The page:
▶ Watch Video: Back to school in South Africa means longer days and some students living with teachers

South Africa has more coronavirus cases than any other country in Africa, with almost 640,000 reported. Students there started returning to school weeks ago, but it’s been a huge challenge, partly due to the deeply unequal society.

During the country’s hard lockdown, online learning was impossible for thousands of children because of a lack of access to technology. So, for many students in South Africa, going back to school was the only solution.

Access to resources may differ from school to school, but protocols are the same: temperature checks, masks, hand sanitization and social distancing. 

Dendron Secondary School in an impoverished rural area took it one step further. While other children were playing during South Africa’s hard lockdown, final-year students at Dendron moved in with their teachers who supervised their studies in small home groups.

“There are four people in each room and we get lunch there after school,” said Kopano Lephalala, Dendron’s top performing student. “It’s important because getting a good education — especially in South Africa — it sort of determines where you’re going to end up in life, so you need to get a good education so you can get into a good university or even just become someone better.”

To make up for any lost time, the students are now at school every day from 7 a.m. until 9 p.m. seven days a week. 

Principal Moloko Matsapola is teaching a larger lesson.

“In life, there’s no excuse,” Matsapola told CBS News foreign correspondent Debora Patta. “There is no certificate that will be written … I believe that nothing beats the human spirit.”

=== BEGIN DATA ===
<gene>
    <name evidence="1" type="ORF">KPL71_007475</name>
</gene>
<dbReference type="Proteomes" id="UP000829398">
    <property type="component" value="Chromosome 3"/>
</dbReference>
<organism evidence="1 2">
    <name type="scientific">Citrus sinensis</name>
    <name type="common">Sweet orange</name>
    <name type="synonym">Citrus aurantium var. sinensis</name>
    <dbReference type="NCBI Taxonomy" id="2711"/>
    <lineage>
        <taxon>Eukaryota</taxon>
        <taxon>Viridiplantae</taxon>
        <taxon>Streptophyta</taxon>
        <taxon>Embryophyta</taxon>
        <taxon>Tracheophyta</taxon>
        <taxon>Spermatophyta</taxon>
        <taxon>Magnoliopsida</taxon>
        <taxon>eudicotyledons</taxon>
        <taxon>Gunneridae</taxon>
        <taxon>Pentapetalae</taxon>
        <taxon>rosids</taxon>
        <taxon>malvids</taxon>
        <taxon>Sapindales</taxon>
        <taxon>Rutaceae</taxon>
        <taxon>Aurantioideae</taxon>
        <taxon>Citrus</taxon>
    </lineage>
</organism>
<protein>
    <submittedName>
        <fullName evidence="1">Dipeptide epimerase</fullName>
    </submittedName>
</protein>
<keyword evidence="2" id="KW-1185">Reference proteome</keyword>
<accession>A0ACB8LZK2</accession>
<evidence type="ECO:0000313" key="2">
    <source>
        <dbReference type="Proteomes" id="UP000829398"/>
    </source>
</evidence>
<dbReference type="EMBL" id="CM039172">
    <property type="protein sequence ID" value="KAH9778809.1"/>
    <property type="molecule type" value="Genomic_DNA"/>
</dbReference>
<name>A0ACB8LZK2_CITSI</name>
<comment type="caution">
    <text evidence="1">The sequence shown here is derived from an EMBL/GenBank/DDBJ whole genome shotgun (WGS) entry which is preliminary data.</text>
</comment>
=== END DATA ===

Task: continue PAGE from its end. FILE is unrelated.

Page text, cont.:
At Roedean School, an elite all-girls school in Johannesburg, access to technology has made the physical challenges posed by the pandemic easier to manage.

The younger grades rotate between in-person and online learning so that strict social distancing can be maintained in classrooms to accommodate only 15 students at a time.

But there are still emotional concerns.

“For some of the girls, being isolated and not being able to spend time with their friends was really, really difficult,” said Fiona Rogers, the principal at Roedean School. “We had quite a number of parents phoning and saying, my daughter’s, for the first time in her life, she’s experiencing anxiety or depression.”

The school’s psychologists have been offering counseling services, but for the most part, South African scholars have adapted quickly to schooling in a COVID-19 world.

At the beginning of the pandemic there were infection outbreaks in some schools, but since health protocols have been adopted nationwide, most schools are managing to keep their children safe from COVID-19. 

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